LONDON (Dow Jones Newswires), Feb. 9, 2011
A former executive of Saudi Arabian Oil Company, known as Saudi Aramco, who was referenced in a leaked U.S. diplomatic cable saying the kingdom's oil reserves were overstated by 300 billion barrels, said he was misquoted.
Sadad al-Husseini, a former head of Saudi Aramco's exploration unit, told Dow Jones Newswires that he had "no doubt that the figures Aramco is publishing officially are actually right."
The world's largest oil producer has declared proven oil reserves of 260 billion barrels and oil in place, which includes unrecoverable oil reserves, of 716 billion barrels.
Cables quoted by U.K. newspaper the Guardian said al-Husseini had in 2007 challenged figures given by the current Saudi Aramco exploration head that reserves were 716 billion barrels and would rise to 900 billion barrels in 20 years. The comments by al-Husseini would mean that Saudi Arabia's oil reserves were 40% less than reported, the newspaper had said.
But al-Husseini said he only challenged the 900 billion barrels projection, which is not an officially published figure, and was correcting a misapprehension that the 716 billion barrels figure given as Saudi oil in place was the same as the country's actual reserves.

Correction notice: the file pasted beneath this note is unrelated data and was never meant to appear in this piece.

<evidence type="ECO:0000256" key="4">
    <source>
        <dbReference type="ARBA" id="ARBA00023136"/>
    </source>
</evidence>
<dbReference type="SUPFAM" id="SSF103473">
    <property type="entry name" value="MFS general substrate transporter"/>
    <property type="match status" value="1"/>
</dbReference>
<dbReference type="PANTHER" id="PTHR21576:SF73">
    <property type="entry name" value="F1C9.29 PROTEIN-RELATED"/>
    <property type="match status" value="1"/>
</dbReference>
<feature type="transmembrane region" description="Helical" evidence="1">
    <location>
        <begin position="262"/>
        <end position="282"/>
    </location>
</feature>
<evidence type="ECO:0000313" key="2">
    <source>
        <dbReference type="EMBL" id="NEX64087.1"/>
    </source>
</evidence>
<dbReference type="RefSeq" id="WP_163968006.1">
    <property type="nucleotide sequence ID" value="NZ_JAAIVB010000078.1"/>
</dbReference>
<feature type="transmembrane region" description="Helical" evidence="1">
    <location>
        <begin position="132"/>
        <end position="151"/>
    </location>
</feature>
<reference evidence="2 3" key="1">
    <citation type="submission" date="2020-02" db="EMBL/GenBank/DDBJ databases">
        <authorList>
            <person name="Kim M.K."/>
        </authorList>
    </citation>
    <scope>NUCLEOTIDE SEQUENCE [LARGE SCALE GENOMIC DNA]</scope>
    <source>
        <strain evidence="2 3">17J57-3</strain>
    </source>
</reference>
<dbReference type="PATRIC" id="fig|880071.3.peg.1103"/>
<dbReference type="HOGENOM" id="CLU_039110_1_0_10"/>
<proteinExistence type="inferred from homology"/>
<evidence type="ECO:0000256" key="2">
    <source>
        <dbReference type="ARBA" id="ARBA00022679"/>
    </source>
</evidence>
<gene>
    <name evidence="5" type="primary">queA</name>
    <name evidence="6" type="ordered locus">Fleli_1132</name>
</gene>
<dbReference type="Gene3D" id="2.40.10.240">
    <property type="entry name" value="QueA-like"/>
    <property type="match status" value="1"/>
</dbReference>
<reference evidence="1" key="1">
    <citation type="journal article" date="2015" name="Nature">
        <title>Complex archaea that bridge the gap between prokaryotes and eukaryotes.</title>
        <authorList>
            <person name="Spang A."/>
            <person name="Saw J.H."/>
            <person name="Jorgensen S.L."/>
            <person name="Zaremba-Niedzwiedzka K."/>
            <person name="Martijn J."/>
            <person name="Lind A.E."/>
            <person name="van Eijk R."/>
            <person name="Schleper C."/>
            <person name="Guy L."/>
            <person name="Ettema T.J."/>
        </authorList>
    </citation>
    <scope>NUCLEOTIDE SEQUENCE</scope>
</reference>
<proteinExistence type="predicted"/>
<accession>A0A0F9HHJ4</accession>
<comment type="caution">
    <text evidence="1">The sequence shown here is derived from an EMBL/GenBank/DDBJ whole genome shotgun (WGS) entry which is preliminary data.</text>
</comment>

"What I'm disputing (in the leaked cable) is the 900 billion barrels figure, and correcting the fact that the 716 billion barrel figure is oil in place, not reserves," he told Dow Jones. "If you look at Aramco's report on reserves, it says 260 billion barrels. If you say this figure is 700 billion barrels, you're overstating it."
The fact that al-Husseini said his conversation with diplomats was casual potentially explains the discrepancies in figures.
In the past al-Husseini, who retired at the end of 2003, has also said proven reserves in the Organization of Petroleum Exporting Countries are inflated by 300 billion barrels.
He told Dow Jones that estimate did not include Saudi Arabia, however.
"Saudi Aramco and Saudi Arabia have a very professional approach to reserves information, so the reserves they publish are credible," he said. "But other OPEC countries include probable and potential resources and call them reserves."
According to the cable, al-Husseini said in 2007 Saudi Aramco would not reach output capacity of 12.5 million barrels a day by 2009, but only "within the next 10 years".
In fact, the kingdom says it achieved that level of production capacity in 2010--a statement accepted as true by al-Husseini.
Saudi Aramco declined to comment on the leaked cable.
Copyright (c) 2011 Dow Jones & Company, Inc.
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